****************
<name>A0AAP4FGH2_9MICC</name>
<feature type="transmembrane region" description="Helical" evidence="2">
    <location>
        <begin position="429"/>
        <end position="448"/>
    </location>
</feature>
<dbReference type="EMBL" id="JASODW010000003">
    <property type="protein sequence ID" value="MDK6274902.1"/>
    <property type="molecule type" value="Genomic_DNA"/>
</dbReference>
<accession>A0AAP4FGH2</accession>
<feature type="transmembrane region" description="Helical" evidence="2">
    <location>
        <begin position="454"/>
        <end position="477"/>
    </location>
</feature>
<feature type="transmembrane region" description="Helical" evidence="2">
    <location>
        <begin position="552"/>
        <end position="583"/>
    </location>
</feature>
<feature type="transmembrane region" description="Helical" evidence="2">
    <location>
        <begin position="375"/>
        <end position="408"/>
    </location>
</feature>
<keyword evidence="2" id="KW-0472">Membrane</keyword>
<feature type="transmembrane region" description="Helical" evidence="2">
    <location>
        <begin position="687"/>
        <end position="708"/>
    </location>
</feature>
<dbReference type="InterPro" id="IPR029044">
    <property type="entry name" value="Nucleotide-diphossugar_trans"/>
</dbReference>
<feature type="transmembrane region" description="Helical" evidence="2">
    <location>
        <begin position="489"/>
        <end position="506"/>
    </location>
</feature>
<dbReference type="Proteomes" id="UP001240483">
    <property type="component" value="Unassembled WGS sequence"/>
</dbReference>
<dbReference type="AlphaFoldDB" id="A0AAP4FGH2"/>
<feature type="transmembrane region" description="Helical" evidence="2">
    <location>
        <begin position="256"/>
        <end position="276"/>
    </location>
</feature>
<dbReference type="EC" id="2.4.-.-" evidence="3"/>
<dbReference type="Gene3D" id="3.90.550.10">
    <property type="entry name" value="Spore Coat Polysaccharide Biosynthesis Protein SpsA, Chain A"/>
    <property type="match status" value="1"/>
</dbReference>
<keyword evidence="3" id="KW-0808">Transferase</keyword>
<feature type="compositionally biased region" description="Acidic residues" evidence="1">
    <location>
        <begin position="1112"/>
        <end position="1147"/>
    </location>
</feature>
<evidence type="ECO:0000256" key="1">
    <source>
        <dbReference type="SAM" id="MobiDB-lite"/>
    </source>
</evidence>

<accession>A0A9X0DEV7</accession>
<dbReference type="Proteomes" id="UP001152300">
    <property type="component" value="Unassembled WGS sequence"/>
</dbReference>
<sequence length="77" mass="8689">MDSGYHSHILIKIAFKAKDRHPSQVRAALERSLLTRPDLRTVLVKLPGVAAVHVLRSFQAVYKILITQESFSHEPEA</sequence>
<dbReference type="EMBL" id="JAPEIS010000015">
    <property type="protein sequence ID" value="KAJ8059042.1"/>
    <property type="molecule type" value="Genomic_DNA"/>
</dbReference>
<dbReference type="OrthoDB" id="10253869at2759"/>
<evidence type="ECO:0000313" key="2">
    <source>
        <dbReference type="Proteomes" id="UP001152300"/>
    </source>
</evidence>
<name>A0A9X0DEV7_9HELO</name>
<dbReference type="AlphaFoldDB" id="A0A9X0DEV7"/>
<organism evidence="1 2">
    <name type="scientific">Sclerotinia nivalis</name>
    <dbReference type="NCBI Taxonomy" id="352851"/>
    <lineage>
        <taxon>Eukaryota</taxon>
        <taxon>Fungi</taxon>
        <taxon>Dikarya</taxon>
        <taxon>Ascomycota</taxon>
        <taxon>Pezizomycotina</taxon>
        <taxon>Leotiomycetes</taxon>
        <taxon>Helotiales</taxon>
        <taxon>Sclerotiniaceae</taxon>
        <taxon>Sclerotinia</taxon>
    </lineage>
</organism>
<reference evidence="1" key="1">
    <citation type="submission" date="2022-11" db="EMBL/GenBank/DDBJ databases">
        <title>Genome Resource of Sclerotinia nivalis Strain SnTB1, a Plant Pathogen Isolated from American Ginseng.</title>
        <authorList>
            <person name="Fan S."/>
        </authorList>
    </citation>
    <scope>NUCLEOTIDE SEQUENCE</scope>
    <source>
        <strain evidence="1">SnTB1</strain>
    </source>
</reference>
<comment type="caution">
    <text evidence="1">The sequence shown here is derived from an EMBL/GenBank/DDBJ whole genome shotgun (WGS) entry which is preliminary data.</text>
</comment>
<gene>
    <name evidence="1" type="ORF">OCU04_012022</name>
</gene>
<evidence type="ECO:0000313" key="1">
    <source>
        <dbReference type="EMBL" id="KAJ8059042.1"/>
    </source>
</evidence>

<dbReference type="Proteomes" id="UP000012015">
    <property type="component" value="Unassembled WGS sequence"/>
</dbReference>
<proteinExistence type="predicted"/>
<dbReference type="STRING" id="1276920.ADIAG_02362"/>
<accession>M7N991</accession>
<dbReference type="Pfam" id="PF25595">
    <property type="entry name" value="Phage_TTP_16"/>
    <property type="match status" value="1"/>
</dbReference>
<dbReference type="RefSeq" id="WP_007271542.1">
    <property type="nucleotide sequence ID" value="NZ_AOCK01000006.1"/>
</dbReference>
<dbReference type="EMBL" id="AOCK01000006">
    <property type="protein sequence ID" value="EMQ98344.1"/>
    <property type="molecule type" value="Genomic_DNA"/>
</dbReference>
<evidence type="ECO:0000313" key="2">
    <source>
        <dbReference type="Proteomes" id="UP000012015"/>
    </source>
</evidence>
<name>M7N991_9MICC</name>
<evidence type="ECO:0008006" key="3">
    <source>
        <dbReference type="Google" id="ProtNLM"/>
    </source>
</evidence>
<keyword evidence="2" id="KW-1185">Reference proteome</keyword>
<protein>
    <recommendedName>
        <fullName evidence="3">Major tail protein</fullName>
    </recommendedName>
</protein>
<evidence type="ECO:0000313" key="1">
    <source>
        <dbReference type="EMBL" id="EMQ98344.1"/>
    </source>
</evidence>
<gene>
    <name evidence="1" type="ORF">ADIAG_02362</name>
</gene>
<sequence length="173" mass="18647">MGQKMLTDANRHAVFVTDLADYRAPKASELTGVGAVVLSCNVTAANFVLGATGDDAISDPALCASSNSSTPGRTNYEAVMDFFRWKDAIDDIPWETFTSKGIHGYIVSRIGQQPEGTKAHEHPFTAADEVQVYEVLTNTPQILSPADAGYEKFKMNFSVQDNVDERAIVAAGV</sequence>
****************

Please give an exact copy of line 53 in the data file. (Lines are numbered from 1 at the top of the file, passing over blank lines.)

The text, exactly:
        <begin position="256"/>